Hilary Robinson: We felt the Portico gave us the gravitas our poetry deserves! No, seriously, Rebecca Bilkau, our editor, is a Portico member so could hire the beautiful space at a favourable rate. It’s fairly central, near to tram stops, and therefore convenient for all our poet friends to reach. Doors open at 18:30 and there will be a glass of wine and nibbles — what’s not to like?

Rachel Davies and I were lucky enough to be approached by Rebecca Bilkau who was thinking about launching the first DragonSpawn publication which she was calling a ‘step up to a pamphlet’. We didn’t need any time to think it over — we were both in. For the third poet, Rebecca invited Cheshire poet, Tonia Bevins, who was delighted that her work was to be published. Tragically, Tonia died suddenly in the summer before Rachel and I managed to meet her, but we all thought her contribution to the book should go ahead. Tonia’s friends, Angela Topping and Angi Holden, have been acting on her behalf and they will be reading her poems at the launch in November and we feel this will be a fitting tribute to Tonia.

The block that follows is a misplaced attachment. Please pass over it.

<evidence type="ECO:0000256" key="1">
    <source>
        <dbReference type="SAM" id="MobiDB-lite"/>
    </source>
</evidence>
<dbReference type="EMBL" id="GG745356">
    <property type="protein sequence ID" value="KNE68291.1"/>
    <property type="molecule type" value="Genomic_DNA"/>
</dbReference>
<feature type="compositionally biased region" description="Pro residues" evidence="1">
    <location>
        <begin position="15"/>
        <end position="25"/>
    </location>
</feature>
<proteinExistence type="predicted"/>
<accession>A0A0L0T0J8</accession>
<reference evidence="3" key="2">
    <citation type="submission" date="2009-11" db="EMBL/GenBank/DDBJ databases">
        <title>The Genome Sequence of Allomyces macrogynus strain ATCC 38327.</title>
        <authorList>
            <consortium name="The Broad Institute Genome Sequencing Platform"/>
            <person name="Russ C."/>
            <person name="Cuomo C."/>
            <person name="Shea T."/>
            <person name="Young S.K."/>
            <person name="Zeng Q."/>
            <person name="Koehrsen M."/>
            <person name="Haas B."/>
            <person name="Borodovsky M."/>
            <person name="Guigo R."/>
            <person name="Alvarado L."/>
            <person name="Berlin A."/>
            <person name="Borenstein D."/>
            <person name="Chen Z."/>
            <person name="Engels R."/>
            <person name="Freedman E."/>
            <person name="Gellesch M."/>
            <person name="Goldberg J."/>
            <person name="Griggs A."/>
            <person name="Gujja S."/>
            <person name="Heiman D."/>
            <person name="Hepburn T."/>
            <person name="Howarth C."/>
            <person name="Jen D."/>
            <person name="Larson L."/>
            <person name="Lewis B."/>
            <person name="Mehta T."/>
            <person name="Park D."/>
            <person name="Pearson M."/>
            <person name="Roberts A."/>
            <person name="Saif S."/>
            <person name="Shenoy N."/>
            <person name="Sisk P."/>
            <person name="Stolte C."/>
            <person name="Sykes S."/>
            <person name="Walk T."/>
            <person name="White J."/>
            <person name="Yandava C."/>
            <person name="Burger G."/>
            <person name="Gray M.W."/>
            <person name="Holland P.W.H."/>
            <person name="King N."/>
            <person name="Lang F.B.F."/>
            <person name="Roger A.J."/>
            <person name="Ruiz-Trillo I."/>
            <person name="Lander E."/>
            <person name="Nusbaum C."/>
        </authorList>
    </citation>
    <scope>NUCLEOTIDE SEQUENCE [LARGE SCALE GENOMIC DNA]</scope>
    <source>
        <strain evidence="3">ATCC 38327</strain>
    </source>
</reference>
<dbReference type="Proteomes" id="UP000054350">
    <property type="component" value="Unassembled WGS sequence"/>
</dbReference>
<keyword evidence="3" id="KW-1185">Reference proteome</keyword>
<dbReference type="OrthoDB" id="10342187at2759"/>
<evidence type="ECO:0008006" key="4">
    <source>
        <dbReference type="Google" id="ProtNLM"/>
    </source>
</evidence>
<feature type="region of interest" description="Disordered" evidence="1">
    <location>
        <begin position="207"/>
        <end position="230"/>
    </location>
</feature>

We have both enjoyed the editing process which has been mostly achieved by email as Rebecca lives for most of the year in Germany. We are thrilled that our ‘Dragon Mother’ will be with us for the Manchester launch.

Rachel Davies
(Photo Credit: Bill Hibbert)

How long have you been writing poetry? Tell us about your studies with the MMU and your Masters in Creative Writing.